Bubbling mud flats, lunaresque volcanic craters, newborn lava fields, and grassy shoals teeming with waterfowl! These are among the sights of the striking Lake Myvatn region, one of the most geologically active and stunningly beautiful areas in Iceland. Lake Myvatn and the surrounding are one of Iceland’s most popular tourist destinations for many reasons. It´s renowned for its awesome natural beauty, with volcanic eruptions having played a crucial role in the formation of the landscape since ancient times.
Nine eruptions took place there during the period 1975-1984 and the continental drift was measured 4,8 m. This show of nature's immense power, gave the scientist the first real opportunity to study the plate tectonics, on dry land.
In 1974, the lake was declared a national conservation area, and since then it has become one of the most popular tourist destinations in the country.
Its name means “Midge Lake,” after the hordes of gnats that breed in the shallow waters (so bring bug net), but the pesky insects – perfect food for fish – support one of the best trout and salmon fishing in Iceland.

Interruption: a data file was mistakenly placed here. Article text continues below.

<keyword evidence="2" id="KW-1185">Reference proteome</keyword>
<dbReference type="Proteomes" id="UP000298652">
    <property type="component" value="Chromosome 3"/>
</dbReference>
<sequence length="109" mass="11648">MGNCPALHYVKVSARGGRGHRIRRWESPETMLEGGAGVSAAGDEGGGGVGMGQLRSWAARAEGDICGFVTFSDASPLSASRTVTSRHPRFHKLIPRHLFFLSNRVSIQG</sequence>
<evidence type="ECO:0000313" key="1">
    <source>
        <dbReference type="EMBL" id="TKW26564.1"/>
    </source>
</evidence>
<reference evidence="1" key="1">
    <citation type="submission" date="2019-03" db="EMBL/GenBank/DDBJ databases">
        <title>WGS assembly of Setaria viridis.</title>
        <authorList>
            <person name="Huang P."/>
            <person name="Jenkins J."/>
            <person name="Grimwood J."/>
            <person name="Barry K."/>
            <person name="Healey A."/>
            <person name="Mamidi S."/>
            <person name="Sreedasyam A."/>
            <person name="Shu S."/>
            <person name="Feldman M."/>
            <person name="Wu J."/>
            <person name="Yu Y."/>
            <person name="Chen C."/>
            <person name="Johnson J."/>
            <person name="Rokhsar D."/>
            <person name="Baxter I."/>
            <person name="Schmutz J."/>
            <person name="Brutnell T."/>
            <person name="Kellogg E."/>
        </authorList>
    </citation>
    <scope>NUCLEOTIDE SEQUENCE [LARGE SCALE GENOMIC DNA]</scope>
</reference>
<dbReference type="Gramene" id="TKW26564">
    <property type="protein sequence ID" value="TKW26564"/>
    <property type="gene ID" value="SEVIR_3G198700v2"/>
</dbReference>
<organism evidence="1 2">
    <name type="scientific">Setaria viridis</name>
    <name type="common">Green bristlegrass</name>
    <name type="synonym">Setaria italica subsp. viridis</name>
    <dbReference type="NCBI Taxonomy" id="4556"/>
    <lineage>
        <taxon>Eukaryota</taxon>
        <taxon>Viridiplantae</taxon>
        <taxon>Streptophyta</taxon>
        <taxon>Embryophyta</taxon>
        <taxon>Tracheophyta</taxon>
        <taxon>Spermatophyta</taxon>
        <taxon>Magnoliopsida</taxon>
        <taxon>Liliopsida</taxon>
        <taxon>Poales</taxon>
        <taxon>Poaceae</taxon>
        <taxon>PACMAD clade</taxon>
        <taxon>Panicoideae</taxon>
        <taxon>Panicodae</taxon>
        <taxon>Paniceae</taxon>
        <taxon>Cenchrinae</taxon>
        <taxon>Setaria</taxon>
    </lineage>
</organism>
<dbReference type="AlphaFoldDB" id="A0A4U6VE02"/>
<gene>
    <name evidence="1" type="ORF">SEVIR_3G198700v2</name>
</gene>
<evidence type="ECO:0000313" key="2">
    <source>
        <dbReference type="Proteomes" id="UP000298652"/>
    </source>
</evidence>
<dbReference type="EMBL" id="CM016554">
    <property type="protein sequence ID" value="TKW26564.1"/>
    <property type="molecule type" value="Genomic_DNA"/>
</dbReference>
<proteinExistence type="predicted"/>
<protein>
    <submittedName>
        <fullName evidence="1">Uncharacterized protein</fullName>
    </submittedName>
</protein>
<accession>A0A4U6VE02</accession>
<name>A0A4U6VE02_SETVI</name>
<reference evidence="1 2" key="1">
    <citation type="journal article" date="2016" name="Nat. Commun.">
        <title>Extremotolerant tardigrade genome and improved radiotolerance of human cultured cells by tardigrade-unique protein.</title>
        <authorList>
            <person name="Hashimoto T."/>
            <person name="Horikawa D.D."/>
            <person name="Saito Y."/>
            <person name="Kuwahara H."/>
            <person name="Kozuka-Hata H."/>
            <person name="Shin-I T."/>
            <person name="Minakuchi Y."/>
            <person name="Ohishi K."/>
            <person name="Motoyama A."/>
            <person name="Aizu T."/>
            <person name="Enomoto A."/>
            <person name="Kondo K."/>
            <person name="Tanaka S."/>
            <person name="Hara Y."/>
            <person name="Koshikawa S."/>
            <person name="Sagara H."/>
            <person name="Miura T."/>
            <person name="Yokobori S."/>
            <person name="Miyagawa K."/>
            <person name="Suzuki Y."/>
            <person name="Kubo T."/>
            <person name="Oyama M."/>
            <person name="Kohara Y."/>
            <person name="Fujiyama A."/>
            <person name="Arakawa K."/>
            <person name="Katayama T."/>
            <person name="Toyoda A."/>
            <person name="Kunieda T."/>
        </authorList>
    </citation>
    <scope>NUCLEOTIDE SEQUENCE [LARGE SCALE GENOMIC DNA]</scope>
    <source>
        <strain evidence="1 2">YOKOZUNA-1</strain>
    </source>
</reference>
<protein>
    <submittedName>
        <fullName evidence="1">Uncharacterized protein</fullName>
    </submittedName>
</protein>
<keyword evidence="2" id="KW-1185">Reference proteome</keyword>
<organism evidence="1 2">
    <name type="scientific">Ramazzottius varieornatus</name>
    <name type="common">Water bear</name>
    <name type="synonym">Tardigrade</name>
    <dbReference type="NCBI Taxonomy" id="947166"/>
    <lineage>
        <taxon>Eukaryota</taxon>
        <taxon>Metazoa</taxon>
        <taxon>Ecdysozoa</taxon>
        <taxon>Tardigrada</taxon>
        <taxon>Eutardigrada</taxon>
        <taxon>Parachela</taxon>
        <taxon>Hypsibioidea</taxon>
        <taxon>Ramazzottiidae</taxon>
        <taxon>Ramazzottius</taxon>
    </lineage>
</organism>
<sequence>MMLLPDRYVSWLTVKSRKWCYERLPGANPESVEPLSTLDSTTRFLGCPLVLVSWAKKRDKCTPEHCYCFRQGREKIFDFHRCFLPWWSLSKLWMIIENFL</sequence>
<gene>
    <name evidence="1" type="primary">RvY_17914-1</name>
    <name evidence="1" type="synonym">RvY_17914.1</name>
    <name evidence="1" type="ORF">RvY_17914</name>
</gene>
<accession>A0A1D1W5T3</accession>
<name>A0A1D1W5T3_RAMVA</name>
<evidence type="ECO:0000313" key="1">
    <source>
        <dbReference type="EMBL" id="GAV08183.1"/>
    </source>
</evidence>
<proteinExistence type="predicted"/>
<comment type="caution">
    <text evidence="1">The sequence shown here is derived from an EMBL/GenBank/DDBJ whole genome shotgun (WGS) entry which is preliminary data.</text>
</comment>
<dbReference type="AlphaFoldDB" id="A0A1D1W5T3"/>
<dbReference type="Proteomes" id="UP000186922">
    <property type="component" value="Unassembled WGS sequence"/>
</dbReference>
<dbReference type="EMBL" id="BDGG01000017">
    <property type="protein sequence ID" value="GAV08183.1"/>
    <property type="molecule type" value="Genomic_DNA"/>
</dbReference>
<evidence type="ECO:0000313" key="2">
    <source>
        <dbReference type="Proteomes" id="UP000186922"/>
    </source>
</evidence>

There are also more species of duck there than anywhere in Europe, 15 in all. The most compact habitation of harlequin ducks in the world, is at the upper reaches of "Laxa" river, and the barrow’s golden eye duck breeds in no other place in Europe.
River trout is caught in great abundance in lake Myvatn, but Brown trout can be caught there also. A special variant of the Arctic Char can be found in the cold spring areas in the lake. In the upper part of river Laxa, Brown trout is the main catch, but a little Arctic Char is sometimes caught there, too. Salmon migrates from the sea to the lower parts of the river. Farmers lay nets in Myvatn lake in the summer and winter, and they fish using a hook and line in late winter. You can buy a license to fly-fish. Information center for tourists is in Reykjahlid (Hraunvegur 6, 660 Myvatn).
Lake Myvatn is the country's fourth largest spring water lake, covering 36.5 square kilometers, or approximately 14 square miles. About 35 cubic meters of water, flows each second from a myriad of cold and warm springs, at the banks of the lake. The water is rich in minerals, and is the main reasons for the fertility of the lake. With the aid of sunlight, a great amount of algae grows in the lake. The algae provides sustenance for midge larvae and crabs, which are food for birds and fishes. Black fly larvae sift substances from the water and constitute the river Laxá most important food. The female flies, suck blood from livestock and people, and thus gain nourishment for breeding. At the bottom of the lake, an abundance of midge larvae thrives, transforming into pupae and growing into midges during the summer, particularly at the beginning of June and August. The male flies gather in swarms at the lake's edge and over knolls and hills on still days. These midges are called chironomidae (rykmy) and are plenty but harmless.